The Pampers team seem to discuss and put a lot of stake into what most parents today are using as a discipline tool. "TIME OUT'S". Funny, today I think I needed a "TIME OUT". They explore the idea of starting to introduce the "Time Out Chair" or "location" and how consistence with delivery is key. If not one time, or one hundred times, you must keep at it until you reach the level of success for that specific "punishment". Any deviation or buckling can cave the whole effort and stall the entire process of learning. Worse, it can create rebellion. They explain even at this age (18 months or so) the teaching of the "time out" can be effective, so long as you are consistent in the punishment and also the delivery. For example, if there is an unwanted behaviour, minimize the explanation to "No" and if the unwanted behaviour is repeated, then announce what was done wrong IE: "You are not to hit your sister and you must have a Time Out". At this point you are to remove the child from the unwanted behaviour (and area) and start the time out. If the child moves from the location (perhaps a chair or corner) then replace the child and explain the Time Out starts all over. At the age of 18 months, the time must be short enough (example, one minute) to redirect the attention. The advice on how to do this is strict to the parent though, as they explain in order for effectiveness, even if the child has to be placed there once or one hundred times to achieve the full minute, it must be done. They advise once the time has been met, bring the child back, give a hug and move on with life. Do not talk about the problem again. At early ages, it serves no purpose to bring the topic back up, as it will only confuse the child. The idea (while targeted for the age of 18 months up to the age of 5) is that isolation from the event or parent is what modifies the behaviour. If it is impossible to keep a child in a chair or there are issues of abandonment to consider, it is advised to move rooms and not to communicate with the child for the length of time. It is noted, NO child should ever be left completely alone or in a dangerous location. Once the punishment is over, talking and normal communications should resume. The child in essence learns that unwanted behaviour has negative consequences - but it is warned that if there negative consequences achieve more attention then normal good behaviour, your child will soon learn that acting inappropriately gets attention. So it is mentioned that there should be an understanding of better behaviour gets good attention and negative behaviour gets bad. It's important to ensure that you are normally giving your child "well" attention, and by that they also indicate it is better to spend 20-30 minutes a day playing on the floor with your child to potentially avoid a child associating negative attention for getting any attention at all.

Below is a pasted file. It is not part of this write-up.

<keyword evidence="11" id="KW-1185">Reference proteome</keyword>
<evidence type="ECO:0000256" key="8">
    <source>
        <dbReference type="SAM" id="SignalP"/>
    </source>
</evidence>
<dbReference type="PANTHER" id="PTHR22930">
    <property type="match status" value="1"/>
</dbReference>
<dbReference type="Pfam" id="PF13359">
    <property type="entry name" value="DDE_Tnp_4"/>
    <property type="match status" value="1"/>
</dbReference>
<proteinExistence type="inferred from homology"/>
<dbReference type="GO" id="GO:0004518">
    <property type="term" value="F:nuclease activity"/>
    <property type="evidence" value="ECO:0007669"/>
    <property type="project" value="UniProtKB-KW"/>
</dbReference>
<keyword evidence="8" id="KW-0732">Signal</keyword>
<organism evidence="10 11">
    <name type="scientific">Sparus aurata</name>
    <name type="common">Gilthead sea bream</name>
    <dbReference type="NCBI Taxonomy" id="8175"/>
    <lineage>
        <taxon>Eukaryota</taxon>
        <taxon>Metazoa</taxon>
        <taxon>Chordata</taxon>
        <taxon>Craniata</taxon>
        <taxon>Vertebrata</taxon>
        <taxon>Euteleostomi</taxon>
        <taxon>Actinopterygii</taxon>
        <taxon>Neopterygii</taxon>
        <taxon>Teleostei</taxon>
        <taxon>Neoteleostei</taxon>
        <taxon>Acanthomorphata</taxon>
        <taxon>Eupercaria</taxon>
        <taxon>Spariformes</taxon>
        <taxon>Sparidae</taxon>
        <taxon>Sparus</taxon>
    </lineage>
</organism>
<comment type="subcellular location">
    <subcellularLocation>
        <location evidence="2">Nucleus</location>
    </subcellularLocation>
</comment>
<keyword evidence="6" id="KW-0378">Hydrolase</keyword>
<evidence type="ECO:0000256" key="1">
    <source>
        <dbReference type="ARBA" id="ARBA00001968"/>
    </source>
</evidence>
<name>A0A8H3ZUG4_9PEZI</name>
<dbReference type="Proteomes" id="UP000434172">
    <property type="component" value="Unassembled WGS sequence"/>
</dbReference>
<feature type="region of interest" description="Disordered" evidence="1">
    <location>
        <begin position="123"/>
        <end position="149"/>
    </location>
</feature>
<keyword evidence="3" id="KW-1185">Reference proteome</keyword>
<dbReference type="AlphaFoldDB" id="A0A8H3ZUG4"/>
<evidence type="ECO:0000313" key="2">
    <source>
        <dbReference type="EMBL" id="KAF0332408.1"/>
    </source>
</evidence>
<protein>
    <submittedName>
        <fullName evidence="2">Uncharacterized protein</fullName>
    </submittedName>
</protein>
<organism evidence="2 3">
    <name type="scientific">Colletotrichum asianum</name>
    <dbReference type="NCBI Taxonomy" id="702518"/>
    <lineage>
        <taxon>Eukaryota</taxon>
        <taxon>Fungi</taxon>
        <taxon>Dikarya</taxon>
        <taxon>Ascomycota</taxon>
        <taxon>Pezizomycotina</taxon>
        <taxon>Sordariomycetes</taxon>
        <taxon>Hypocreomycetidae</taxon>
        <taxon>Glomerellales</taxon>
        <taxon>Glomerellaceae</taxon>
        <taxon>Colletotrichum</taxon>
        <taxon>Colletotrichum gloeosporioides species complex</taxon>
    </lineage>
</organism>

After all this psychology, (and in fact I have been doing some of this without even having read it in the first place) I may try timed - time outs. One thing that I was actually pleasantly surprised to read in the Pampers article was that they did include a section regarding children with delays. They do want parents to be cognisant that you have to adjust your discipline on understanding of behaviours rather then chronological age. And that makes the most important sense. So we shall see how it goes now that I am somewhat studied up on discipline. I just hope that everyone in our household can ensure that it's the same and consistent. Nothing is worse then having one parent trying desperately to discipline using a certain method while another one or caregiver is doing something completely different.